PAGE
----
By JENN BEARY
Editors note: This is the second article of a third-part series on domestic abuse
Domestic violence strikes people everywhere, and despite what many may think, Provo is not exempt from these instances of abuse.
According to the Provo Police Department, the number of verified cases of domestic violence in Provo within the last year is 477.
The American Psychological Association did a project on violence and the family, and found that “Between 3.3 million and 25 million children experience domestic violence in their home each year. The number is greatly under-reported.” The APA goes on to say that, “Girls from homes with domestic violence are 6.5 times more likely to be sexually assaulted; and more likely to become pregnant as a teen.” And that, “Boys from homes with domestic violence are four times more likely to abuse in a dating relationship, 25 times more likely to commit rape as an adult, 6 times more likely to commit suicide, have a 74 percent greater chance of committing crimes against others, are 24 times more likely to commit a sexual assault as an adult, and 1000 times more likely to commit violent acts against an adult partner or their children.”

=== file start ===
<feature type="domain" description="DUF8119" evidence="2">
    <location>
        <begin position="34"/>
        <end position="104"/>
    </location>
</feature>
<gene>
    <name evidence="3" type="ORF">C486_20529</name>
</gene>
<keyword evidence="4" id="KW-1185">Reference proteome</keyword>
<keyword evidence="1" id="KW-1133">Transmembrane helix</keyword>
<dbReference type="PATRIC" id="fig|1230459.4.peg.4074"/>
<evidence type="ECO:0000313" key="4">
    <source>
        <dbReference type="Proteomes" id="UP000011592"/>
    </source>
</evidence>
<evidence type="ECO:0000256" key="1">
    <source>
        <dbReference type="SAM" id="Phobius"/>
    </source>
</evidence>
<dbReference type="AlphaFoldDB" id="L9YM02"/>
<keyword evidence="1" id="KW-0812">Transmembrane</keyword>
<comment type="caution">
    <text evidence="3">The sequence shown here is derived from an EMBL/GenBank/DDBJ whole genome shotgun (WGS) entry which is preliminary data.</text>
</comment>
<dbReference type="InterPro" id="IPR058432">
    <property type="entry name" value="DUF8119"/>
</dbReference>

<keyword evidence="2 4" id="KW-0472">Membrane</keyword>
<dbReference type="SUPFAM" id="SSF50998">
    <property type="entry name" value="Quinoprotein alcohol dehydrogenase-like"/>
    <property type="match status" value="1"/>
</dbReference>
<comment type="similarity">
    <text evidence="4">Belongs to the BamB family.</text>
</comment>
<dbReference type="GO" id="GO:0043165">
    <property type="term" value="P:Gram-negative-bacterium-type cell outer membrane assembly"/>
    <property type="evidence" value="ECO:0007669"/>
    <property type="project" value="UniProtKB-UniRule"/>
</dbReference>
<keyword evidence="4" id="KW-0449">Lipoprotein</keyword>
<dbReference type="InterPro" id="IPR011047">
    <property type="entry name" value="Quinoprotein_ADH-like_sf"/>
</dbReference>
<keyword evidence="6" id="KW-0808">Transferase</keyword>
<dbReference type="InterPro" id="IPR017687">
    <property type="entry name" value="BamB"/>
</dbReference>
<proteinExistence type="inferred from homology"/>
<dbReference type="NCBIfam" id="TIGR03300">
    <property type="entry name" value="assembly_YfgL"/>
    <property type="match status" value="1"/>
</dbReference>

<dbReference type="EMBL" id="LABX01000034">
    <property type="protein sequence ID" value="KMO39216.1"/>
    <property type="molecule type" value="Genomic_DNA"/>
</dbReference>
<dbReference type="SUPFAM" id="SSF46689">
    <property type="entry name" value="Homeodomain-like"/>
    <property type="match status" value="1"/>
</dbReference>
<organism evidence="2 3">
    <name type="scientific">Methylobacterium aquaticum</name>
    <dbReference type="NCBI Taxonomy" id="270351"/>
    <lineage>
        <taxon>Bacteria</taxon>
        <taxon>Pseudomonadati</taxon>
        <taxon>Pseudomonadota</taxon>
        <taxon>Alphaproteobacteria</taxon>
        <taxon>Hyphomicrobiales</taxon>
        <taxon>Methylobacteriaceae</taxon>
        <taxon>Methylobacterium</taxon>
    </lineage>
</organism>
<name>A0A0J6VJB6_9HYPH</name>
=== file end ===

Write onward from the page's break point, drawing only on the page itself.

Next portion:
So, how can you prevent these things from happening to you? Once again, I talked with Kim Rime, a Social Worker in charge of Women’s Treatment Services for Domestic Violence at the Center for Women and Children in Crisis for more answers. Here were her answers to my questions:
JENN: “Can you give me some forms of prevention?”
KIM: “The best thing for women to be aware of are the possible signs of a battering personality–and this is extremely good for students to realize. Some signs are jealousy, insecurity, and possessiveness. Other controlling behaviors (include): making her ask permission all the time, love at first sight, and even a pressure to commit. Verbal abuse, degrading comments, cursing, threats of violence–even joking about it. And also breaking or striking objects, cruelty to animals or children. Even someone that blames others for his own feelings, or his problems. Another example would be a Dr. Jeckyll/Mr. Hyde personality–someone with sudden mood swings. Someone who may seem charming to outsiders, but is abusive to the person in the relationship.”
JENN: “Do cases of abuse happen before a couple get married, typically, or does a spouse hide it until after marriage?”
KIM: “Well these types of signs, yeah, they do happen beforehand. A lot of students that I’ve talked to that have been in here, when I ask them ‘Did you see any of these signs before you were married?’ And they say, ‘I did. But I got used to it. I didn’t realize it was abuse or that it was a problem until now.’ The biggest sign in these cases is just controlling behavior and jealousy, insecurity, and possessiveness. These are major signs that somebody needs to look at in the dating periods.”
If you are currently in a relationship with someone displaying these characteristics, you can call The Center for Women and Children in Crisis at 377-5500.